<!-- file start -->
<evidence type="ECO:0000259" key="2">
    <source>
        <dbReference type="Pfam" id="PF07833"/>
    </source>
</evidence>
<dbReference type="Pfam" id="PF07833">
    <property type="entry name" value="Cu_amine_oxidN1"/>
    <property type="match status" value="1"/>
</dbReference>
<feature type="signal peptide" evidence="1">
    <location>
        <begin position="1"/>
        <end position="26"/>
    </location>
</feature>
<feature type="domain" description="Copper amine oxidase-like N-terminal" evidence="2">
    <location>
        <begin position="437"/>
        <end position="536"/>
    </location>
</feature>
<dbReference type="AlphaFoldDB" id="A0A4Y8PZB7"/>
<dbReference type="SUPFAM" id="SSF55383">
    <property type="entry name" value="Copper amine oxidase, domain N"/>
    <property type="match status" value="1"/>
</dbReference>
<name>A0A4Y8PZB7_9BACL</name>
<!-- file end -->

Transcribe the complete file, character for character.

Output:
<evidence type="ECO:0000259" key="2">
    <source>
        <dbReference type="Pfam" id="PF07833"/>
    </source>
</evidence>
<dbReference type="Pfam" id="PF07833">
    <property type="entry name" value="Cu_amine_oxidN1"/>
    <property type="match status" value="1"/>
</dbReference>
<feature type="signal peptide" evidence="1">
    <location>
        <begin position="1"/>
        <end position="26"/>
    </location>
</feature>
<feature type="domain" description="Copper amine oxidase-like N-terminal" evidence="2">
    <location>
        <begin position="437"/>
        <end position="536"/>
    </location>
</feature>
<dbReference type="AlphaFoldDB" id="A0A4Y8PZB7"/>
<dbReference type="SUPFAM" id="SSF55383">
    <property type="entry name" value="Copper amine oxidase, domain N"/>
    <property type="match status" value="1"/>
</dbReference>
<name>A0A4Y8PZB7_9BACL</name>